Everything was planned and replanned but as plans go, they don’t always play out correctly in the end. So it was for us. The one that went well was Rich’s efforts to wirelessly stream the service to a projector in the basement. He worked on it for days trying to work out problems with the sound to go with the pristine picture. He solved it about 30 minutes prior to the service and it worked perfectly. The easy part, playing a photo DVD in the sanctuary, didn’t work so well due to electrical issues. Actually, it was due to lack of electricity in AV corner of the church caused by the need in the basement to plug just one more thing into the overloaded circuits. I think it was another coffee pot but that’s a guess. Might have been a crock pot.
Since the service was in progress, and the basement was overflowing with people blocking access to the electrical panel I just warned those who were speaking that they’d have to talk a little louder since their microphones wouldn’t work.
They did, and it was good.
After the service Nancy was transported about 1/4 mile to her spot in Bethany Memorial Cemetery behind the church. It was appropriate that she was walked the entire way flanked by her pall bearers who all wore sneakers and had Nancy’s running/walking medals hung around their necks. They walked her home.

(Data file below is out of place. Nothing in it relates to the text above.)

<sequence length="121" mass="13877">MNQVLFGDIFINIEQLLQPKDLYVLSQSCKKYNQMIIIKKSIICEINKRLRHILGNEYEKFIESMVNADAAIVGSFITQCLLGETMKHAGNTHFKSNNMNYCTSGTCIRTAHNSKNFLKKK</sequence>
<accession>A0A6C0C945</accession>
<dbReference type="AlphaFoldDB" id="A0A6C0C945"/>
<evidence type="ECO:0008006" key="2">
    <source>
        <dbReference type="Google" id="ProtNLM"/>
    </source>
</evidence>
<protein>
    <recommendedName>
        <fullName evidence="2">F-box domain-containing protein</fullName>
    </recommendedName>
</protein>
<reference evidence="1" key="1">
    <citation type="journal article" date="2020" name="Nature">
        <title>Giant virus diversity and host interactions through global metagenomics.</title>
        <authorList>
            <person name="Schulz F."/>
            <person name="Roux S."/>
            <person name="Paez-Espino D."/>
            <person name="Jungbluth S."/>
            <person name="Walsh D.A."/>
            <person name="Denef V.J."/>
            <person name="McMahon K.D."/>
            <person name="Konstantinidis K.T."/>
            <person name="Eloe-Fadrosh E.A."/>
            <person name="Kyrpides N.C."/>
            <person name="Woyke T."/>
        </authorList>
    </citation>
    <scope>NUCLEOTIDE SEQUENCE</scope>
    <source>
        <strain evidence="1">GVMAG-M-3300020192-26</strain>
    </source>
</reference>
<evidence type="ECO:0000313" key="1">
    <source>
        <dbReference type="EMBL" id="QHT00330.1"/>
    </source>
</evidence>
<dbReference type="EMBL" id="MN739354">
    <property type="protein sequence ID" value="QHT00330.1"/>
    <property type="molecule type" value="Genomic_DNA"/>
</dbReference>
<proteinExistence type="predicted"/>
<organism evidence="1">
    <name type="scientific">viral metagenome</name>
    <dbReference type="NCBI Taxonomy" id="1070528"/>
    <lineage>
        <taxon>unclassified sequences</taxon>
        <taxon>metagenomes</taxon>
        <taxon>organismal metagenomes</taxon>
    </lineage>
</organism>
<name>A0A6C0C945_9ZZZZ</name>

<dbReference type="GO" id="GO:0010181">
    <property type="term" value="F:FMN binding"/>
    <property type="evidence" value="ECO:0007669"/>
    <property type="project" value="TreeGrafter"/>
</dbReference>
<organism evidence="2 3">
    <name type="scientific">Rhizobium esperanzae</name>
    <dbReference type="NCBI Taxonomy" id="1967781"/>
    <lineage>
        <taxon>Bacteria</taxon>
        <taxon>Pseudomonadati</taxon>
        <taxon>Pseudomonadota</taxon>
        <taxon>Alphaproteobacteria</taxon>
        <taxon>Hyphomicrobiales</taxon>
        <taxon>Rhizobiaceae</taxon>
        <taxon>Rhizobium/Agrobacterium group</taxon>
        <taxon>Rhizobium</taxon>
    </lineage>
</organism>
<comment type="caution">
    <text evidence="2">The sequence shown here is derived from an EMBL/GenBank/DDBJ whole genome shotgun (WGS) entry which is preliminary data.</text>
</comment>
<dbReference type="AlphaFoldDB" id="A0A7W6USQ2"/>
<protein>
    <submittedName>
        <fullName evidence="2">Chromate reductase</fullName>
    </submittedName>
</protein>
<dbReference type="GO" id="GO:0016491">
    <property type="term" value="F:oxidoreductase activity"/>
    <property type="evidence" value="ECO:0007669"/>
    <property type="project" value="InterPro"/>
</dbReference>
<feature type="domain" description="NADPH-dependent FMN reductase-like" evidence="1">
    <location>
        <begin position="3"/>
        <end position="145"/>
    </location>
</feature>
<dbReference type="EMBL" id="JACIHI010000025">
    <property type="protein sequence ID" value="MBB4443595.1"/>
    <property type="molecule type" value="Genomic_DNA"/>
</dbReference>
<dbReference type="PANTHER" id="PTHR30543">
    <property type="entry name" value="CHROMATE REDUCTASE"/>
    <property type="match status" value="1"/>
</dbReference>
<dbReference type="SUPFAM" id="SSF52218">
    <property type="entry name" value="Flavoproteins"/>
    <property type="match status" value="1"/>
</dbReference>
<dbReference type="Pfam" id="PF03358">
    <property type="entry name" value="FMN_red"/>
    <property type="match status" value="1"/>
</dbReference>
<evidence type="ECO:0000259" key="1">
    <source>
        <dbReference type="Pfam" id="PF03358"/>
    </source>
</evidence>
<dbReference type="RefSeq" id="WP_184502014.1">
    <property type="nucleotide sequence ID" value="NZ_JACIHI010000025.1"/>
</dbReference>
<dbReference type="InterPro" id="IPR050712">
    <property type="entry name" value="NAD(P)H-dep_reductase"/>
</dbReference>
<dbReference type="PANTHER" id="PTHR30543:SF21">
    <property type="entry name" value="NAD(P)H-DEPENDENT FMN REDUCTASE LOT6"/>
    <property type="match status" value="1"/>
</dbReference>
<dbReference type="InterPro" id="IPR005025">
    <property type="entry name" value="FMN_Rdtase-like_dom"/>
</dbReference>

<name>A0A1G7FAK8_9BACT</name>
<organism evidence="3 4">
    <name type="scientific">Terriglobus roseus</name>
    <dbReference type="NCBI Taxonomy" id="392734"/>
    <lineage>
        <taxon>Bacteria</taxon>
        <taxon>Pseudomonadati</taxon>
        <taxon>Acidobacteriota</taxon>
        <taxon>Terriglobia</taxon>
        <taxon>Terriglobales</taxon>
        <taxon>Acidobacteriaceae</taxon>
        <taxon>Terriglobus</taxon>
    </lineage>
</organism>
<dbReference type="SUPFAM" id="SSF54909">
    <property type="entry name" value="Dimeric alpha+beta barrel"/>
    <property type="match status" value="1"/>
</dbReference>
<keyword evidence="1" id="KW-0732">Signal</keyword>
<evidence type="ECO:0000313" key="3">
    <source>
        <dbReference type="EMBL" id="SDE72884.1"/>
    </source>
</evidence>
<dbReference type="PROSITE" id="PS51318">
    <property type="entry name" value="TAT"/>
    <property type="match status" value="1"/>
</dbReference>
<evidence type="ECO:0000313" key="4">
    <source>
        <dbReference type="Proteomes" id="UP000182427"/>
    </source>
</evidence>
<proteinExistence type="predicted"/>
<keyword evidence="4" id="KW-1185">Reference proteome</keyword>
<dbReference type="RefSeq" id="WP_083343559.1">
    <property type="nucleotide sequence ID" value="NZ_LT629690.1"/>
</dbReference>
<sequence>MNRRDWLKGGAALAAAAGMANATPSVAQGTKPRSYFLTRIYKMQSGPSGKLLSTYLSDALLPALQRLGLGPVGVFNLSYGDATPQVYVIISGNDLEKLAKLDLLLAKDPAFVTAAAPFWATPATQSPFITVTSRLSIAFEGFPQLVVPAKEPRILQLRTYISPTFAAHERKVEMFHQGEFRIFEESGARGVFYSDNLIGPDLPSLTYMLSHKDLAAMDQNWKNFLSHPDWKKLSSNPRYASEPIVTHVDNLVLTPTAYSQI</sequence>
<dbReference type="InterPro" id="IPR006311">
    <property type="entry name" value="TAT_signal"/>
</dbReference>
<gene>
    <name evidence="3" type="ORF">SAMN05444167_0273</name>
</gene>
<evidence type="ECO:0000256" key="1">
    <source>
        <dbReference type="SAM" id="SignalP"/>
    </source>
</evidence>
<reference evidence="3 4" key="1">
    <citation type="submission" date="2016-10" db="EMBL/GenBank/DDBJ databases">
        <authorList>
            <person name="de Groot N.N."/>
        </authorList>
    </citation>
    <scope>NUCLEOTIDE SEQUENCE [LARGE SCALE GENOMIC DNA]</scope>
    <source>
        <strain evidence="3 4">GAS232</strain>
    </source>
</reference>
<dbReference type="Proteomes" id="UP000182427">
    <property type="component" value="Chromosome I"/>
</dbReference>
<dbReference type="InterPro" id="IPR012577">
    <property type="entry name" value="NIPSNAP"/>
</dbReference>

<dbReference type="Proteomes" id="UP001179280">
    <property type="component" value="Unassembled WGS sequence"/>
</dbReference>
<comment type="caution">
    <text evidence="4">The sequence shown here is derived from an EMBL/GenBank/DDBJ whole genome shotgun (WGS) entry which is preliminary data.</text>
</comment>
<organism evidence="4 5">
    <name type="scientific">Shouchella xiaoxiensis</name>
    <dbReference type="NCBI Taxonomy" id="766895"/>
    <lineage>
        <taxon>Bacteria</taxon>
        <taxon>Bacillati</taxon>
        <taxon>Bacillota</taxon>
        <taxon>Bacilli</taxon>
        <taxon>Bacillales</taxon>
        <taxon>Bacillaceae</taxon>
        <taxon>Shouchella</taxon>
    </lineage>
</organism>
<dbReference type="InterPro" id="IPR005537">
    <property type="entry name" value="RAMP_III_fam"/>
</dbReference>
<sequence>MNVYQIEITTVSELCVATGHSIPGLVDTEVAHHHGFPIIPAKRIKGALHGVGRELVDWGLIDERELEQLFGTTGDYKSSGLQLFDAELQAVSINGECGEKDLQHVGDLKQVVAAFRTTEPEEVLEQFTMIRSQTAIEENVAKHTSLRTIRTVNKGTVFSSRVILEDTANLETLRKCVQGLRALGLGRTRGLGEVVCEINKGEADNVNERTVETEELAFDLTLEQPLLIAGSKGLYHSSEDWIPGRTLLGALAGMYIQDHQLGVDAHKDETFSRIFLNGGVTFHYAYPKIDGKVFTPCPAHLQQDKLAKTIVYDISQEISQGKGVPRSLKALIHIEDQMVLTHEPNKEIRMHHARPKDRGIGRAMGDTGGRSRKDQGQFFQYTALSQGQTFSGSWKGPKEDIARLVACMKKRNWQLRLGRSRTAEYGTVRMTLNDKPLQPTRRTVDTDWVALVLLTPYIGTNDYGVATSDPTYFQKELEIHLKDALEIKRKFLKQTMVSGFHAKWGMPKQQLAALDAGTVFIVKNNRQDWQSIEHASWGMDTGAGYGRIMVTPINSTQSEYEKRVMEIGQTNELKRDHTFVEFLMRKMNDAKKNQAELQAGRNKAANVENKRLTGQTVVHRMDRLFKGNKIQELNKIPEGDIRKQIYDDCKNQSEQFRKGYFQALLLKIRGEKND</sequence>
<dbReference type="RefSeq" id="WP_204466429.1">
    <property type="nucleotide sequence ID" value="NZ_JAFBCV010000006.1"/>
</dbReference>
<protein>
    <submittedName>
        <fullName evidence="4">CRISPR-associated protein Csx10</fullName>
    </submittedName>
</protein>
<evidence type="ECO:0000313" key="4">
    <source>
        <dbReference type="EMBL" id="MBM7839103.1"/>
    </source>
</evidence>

Then, most of the 300 attendees returned to the church for a pot luck lunch. Part of that was baked ham and turkey. I had the honor of slicing all of the meat on our handy-dandy meat slicer so I truthfully told everyone that I touched every piece of meat there.
We got home around 5:30 pm, watched a few recorded shows then went to bed. After about 20 minutes, before Diane had a chance to fall asleep, she jerked upright and asked me if I had turned off the heater in the lady’s restroom. Of course, I hadn’t even thought I made sure the door was locked. It didn’t occur to me to check the heater because Nancy always did that.
So, Diane got up and went back to the church to check. I offered to do it or to go with her but she refused so I stayed in bed and fell asleep before she returned. This morning she told me the heater was indeed still on so it was good she returned. Diane’s convinced Nancy reminded her to check it. I’m not surprised.
I’ve been struggling with this entry since last Tuesday when the light in our world dimmed with the passing of our good friend Nancy Conner. She left far too soon but God deemed her mission complete on this plane of existence and called her home.